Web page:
Young people's perceptions, attitudes towards job security


Eight eSports titles will have a medal event at next year's Asian Games, including PUBG Mobile, pictured here being played at the recent Esports Championships East Asia in Seoul, South Korea. — Bloomberg

KUALA LUMPUR, Nov 28 (Bernama) -- Job and finance are the two important things in life that move in a parallel motion.

Since the beginning of civilisation, people have been working to achieve something; even before money was invented and barter trade was used as a mode of payment.

Since the boom of the Internet, many new jobs have been created. From computer software engineer to animator to various categories of digital marketing jobs.

In today’s era, we are also moving towards a digitized nation in line with the fourth industrial revolution (4IR) powered by the next generation of telecom networks called the fifth generation (5G).

All of these initiatives are formulated in the pursuit of one common goal, that is, improving our daily lives.

As time passes, the definition of jobs or work have also changed.

What we never thought of a type of job such as playing video games, is now making headlines as one of the highest paid jobs in the world.

Besides video games, content creator and social media influencer are also becoming a career choice for many Gen Zers (refers to the generation that was born between 1997-2012), regardless of education level or social status.

In November, the Malaysia Digital Economy Corporation conducted a month-long event called the Malaysia Digital Creativity Festival (MYDCF) 2021 to showcase the animation and gaming segment in Malaysia.

Little did we know, while COVID-19 hit almost all of us hard, the gaming industry has defied the challenges posed by the pandemic and instead was booming.

One of the country’s top esports shoutcaster and coach Mohd Amirul Aiman Mohammad Kamal, who is also known as Laphel, said he was working as an executive for some time before making shoutcasting a full time job.

"What I can make in a year before I can now make in a month. I am not worried about my future because with financial planning and my side business, I am set for life,” he said.

According to the Southeast Asia Game Industry Report 2021, game revenue in Malaysia is projected to reach over US$402 million (US$1=RM4.237) in 2021, driven by its diverse pool of talents and original ideas with the unique ecosystem.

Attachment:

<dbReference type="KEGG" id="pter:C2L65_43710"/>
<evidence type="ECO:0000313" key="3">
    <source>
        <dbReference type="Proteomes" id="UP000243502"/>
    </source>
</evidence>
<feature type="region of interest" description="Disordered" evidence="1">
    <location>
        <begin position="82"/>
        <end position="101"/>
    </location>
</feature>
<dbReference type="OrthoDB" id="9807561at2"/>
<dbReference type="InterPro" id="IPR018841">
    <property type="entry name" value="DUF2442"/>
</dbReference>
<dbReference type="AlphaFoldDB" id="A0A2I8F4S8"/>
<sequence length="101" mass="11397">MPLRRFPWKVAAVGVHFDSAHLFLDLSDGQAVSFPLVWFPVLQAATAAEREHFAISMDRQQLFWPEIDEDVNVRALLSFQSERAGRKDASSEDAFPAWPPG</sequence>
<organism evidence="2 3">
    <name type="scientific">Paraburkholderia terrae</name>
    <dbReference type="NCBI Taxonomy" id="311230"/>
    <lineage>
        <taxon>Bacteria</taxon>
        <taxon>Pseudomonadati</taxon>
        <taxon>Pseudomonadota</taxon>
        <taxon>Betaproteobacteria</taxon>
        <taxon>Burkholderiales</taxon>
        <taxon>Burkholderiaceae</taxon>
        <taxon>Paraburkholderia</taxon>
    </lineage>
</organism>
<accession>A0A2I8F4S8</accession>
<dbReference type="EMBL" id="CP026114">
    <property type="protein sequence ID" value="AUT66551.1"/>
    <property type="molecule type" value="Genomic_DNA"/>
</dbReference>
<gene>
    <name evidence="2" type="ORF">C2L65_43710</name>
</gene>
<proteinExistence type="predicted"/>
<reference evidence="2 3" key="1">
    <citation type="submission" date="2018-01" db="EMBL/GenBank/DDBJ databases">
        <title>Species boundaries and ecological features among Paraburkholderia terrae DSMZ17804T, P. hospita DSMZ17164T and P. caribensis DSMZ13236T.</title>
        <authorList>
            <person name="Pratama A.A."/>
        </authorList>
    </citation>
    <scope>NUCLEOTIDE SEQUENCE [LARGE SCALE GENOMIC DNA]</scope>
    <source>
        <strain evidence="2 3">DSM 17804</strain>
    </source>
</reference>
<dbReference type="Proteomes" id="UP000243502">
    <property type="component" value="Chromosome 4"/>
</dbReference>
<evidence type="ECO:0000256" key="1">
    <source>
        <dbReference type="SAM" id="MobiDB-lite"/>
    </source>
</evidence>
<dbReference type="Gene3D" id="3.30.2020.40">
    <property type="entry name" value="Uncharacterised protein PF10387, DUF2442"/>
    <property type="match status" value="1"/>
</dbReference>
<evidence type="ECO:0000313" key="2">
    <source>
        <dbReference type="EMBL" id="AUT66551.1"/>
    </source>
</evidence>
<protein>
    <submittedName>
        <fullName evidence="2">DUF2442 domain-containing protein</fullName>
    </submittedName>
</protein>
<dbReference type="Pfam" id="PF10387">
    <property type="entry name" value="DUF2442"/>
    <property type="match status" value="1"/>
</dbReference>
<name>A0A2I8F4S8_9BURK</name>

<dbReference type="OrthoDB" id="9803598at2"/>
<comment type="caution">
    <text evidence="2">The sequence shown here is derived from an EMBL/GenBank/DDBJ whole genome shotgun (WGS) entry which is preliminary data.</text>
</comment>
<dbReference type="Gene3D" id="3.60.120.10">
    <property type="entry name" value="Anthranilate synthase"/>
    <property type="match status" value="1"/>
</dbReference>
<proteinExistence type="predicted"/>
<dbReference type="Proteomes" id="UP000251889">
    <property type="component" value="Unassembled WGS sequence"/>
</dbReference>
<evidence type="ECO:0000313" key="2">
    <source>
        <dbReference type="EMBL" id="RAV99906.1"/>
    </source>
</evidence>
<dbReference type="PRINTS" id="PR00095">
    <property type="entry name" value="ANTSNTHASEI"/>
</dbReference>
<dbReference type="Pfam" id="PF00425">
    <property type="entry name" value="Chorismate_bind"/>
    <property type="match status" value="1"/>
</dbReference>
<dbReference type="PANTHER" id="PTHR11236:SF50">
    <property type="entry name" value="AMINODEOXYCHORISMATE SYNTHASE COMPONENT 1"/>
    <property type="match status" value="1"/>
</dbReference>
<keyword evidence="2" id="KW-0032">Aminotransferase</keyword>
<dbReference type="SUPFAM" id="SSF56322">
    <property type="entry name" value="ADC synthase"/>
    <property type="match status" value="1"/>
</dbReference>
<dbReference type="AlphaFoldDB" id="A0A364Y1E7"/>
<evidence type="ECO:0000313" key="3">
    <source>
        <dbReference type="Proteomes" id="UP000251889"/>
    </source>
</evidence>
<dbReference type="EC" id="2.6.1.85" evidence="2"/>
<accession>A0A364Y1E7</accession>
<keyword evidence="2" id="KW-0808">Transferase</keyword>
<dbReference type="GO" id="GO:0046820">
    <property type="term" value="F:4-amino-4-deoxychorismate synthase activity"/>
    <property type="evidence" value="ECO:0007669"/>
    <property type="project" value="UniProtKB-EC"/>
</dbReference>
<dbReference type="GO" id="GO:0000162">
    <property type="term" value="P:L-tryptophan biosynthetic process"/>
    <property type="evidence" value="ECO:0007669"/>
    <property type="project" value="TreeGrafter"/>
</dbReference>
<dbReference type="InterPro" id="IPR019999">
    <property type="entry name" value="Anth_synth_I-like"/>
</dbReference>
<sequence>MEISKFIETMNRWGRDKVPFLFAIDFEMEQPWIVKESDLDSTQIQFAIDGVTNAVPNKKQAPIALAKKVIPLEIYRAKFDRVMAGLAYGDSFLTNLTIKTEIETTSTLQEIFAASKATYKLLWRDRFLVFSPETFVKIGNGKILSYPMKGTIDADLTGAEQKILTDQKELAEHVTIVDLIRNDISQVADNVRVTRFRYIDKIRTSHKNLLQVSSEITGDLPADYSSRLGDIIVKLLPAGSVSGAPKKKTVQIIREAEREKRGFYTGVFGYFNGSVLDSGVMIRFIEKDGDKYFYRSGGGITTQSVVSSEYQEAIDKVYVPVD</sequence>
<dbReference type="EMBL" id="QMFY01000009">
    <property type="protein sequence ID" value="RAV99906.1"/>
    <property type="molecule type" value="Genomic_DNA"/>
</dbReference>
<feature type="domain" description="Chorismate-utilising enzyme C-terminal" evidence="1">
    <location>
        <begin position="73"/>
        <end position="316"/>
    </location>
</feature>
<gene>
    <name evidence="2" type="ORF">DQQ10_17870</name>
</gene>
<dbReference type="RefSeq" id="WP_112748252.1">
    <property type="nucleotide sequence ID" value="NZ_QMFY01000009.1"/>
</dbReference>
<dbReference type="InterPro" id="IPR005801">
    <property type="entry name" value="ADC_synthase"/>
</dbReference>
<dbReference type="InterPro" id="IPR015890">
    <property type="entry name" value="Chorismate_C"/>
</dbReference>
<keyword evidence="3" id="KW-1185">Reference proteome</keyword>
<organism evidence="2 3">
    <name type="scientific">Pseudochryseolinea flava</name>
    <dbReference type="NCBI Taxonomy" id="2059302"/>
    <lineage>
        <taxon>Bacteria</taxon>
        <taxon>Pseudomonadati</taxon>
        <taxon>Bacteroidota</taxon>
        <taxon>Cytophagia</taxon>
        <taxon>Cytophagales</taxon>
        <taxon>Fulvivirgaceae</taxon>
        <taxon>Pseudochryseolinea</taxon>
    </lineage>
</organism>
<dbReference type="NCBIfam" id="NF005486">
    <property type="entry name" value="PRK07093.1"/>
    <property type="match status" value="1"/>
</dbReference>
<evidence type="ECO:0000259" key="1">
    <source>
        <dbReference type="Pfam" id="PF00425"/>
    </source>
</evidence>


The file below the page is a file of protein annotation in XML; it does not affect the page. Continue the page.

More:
Besides esports, the younger generation is also into creative content creation which could generate an "interesting” sum of income based on the views and shares they obtained on their social media.

Is Job Security still a Thing?

As the definition of "work” changes, one question remains, is job security still of concern to the next generation?

Since the re-opening of the economy as the dust of COVID-19 finally settles after two years, thousands of jobs have been created.

While we thought these jobs will easily be filled by eager job seekers, companies are now facing "The Great Resignation” period and the new openings for fresh graduates were not met with enthusiasm as expected.

While human resource managers are conducting interview day in and out, they still find it difficult to find the talents needed as the majority of the younger generation demand flexible hours and hybrid working.

Some even resigned when they were instructed to return to the office.

While workers are seeking more work-life balance, flexibility and a peace of mind, how would this change affects the next job cycle?

Will we run out of manpower or do companies have to shift their policies to attract and retain these talents?

Youngsters, future and savings

While the the Employees Provident Fund (EPF) is worried that Malaysians might not have enough to retire due to wage and inflation issues, as well as unemployment, especially among young people, some Gen Zers think otherwise.

"The EPF is a good avenue for savings, especially with contributions from employers, but I don’t see myself working for people, committing long hours and sacrificing my mental health for it. I can do better on my own,” said Sharifah Nur Amalina Syed Khairuddin, 23, who sees herself as a working nomad.

The finance graduate said after completing her internship with a global bank, she feels that she does not fit into the lifestyle.

"I can make thousands a day via stocks and crypto currency. I plan my finance based on five categories, emergency cash, stocks, gold, crypto and property,” she said.

While the older generation might be worried about their children or grandchildren’s choice of career or approach to work today, what can we learn from this scenario to make us understand them better?

Or, would we face another outflow of creative talents in the near future as the younger generation choose to disrupt the traditional ways of working? - Bernama

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